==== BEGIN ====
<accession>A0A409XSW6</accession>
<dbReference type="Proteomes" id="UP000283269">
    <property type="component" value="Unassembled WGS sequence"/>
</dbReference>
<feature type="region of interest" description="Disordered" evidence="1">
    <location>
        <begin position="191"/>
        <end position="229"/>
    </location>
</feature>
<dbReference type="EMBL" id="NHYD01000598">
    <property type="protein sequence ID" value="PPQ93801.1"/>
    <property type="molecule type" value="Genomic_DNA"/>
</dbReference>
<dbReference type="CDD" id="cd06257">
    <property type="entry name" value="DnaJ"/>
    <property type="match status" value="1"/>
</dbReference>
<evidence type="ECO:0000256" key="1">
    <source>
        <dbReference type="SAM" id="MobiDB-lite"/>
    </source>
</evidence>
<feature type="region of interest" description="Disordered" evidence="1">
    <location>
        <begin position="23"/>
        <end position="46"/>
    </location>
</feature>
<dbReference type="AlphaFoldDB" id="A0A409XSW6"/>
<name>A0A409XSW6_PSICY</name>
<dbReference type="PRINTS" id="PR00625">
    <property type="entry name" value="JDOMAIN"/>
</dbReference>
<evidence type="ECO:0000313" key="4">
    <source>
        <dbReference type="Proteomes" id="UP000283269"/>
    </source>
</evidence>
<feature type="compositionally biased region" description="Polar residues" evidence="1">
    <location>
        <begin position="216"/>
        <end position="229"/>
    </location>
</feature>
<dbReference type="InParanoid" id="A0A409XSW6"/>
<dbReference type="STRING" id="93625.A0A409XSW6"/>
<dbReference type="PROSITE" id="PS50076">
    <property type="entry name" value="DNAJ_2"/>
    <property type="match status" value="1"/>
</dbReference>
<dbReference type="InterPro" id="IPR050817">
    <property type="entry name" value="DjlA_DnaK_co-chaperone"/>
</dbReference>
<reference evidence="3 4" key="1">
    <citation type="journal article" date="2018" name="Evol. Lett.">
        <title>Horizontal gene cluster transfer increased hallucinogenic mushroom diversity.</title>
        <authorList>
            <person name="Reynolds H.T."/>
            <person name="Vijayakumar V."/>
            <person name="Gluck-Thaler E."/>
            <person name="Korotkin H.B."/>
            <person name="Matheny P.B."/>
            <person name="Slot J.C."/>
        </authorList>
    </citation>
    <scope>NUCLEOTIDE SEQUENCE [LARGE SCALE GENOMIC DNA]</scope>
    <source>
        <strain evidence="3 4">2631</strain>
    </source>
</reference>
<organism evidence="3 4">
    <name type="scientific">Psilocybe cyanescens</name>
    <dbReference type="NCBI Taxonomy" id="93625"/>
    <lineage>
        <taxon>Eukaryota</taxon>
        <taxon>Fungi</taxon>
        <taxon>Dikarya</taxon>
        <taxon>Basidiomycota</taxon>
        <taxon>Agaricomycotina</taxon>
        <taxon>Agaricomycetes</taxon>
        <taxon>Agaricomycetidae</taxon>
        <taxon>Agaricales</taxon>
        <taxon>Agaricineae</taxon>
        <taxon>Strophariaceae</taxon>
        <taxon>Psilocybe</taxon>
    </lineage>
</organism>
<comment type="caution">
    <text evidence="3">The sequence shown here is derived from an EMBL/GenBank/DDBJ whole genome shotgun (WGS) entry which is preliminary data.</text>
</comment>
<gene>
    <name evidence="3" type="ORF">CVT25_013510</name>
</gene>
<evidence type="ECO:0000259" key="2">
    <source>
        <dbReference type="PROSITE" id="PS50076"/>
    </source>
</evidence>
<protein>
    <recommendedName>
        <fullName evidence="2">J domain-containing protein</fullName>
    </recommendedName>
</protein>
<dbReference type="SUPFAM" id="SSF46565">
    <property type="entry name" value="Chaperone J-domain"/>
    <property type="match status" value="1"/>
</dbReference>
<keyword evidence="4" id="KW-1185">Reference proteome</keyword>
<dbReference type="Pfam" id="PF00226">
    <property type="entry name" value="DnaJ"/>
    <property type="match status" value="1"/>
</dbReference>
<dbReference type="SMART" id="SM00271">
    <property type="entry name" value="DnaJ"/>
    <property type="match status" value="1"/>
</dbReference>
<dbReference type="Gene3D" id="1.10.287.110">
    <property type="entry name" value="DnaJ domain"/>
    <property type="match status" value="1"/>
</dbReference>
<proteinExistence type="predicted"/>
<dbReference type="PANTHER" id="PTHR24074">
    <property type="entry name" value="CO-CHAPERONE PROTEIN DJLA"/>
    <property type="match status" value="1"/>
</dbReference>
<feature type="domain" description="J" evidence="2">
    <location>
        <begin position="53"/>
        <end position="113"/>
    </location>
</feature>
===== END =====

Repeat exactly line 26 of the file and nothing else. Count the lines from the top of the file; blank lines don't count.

        <begin position="23"/>